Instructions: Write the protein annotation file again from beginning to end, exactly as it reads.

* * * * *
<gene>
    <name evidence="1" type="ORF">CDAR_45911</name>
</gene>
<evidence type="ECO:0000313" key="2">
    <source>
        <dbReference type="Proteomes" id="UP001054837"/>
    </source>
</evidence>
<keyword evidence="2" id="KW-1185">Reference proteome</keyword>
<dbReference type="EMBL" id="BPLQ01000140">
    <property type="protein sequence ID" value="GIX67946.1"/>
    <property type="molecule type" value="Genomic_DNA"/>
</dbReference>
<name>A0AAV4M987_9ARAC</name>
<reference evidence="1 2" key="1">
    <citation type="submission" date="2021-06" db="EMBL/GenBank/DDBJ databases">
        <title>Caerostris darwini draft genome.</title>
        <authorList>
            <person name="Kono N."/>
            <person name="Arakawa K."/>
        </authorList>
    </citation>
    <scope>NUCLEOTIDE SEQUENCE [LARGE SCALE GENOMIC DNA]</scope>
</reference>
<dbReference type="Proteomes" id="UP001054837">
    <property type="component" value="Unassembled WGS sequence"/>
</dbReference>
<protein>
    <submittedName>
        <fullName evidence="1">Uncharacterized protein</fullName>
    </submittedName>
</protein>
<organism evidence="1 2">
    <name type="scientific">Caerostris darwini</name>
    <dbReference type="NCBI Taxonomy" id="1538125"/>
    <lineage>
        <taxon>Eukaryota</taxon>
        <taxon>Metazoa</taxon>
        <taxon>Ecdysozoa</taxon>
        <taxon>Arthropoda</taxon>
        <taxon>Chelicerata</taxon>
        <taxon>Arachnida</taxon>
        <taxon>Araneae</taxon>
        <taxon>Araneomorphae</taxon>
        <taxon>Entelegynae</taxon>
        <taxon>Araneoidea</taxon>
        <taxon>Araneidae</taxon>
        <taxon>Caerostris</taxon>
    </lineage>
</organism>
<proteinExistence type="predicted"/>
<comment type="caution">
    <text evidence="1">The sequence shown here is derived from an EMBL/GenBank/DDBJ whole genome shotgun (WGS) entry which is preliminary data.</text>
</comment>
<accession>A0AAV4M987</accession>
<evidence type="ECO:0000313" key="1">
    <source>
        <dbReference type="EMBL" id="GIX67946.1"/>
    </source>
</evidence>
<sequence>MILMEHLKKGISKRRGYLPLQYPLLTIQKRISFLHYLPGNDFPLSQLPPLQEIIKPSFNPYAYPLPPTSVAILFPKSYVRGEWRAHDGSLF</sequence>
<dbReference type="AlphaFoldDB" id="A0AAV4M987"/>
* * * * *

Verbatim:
<gene>
    <name evidence="1" type="ORF">CDAR_45911</name>
</gene>
<evidence type="ECO:0000313" key="2">
    <source>
        <dbReference type="Proteomes" id="UP001054837"/>
    </source>
</evidence>
<keyword evidence="2" id="KW-1185">Reference proteome</keyword>
<dbReference type="EMBL" id="BPLQ01000140">
    <property type="protein sequence ID" value="GIX67946.1"/>
    <property type="molecule type" value="Genomic_DNA"/>
</dbReference>
<name>A0AAV4M987_9ARAC</name>
<reference evidence="1 2" key="1">
    <citation type="submission" date="2021-06" db="EMBL/GenBank/DDBJ databases">
        <title>Caerostris darwini draft genome.</title>
        <authorList>
            <person name="Kono N."/>
            <person name="Arakawa K."/>
        </authorList>
    </citation>
    <scope>NUCLEOTIDE SEQUENCE [LARGE SCALE GENOMIC DNA]</scope>
</reference>
<dbReference type="Proteomes" id="UP001054837">
    <property type="component" value="Unassembled WGS sequence"/>
</dbReference>
<protein>
    <submittedName>
        <fullName evidence="1">Uncharacterized protein</fullName>
    </submittedName>
</protein>
<organism evidence="1 2">
    <name type="scientific">Caerostris darwini</name>
    <dbReference type="NCBI Taxonomy" id="1538125"/>
    <lineage>
        <taxon>Eukaryota</taxon>
        <taxon>Metazoa</taxon>
        <taxon>Ecdysozoa</taxon>
        <taxon>Arthropoda</taxon>
        <taxon>Chelicerata</taxon>
        <taxon>Arachnida</taxon>
        <taxon>Araneae</taxon>
        <taxon>Araneomorphae</taxon>
        <taxon>Entelegynae</taxon>
        <taxon>Araneoidea</taxon>
        <taxon>Araneidae</taxon>
        <taxon>Caerostris</taxon>
    </lineage>
</organism>
<proteinExistence type="predicted"/>
<comment type="caution">
    <text evidence="1">The sequence shown here is derived from an EMBL/GenBank/DDBJ whole genome shotgun (WGS) entry which is preliminary data.</text>
</comment>
<accession>A0AAV4M987</accession>
<evidence type="ECO:0000313" key="1">
    <source>
        <dbReference type="EMBL" id="GIX67946.1"/>
    </source>
</evidence>
<sequence>MILMEHLKKGISKRRGYLPLQYPLLTIQKRISFLHYLPGNDFPLSQLPPLQEIIKPSFNPYAYPLPPTSVAILFPKSYVRGEWRAHDGSLF</sequence>
<dbReference type="AlphaFoldDB" id="A0AAV4M987"/>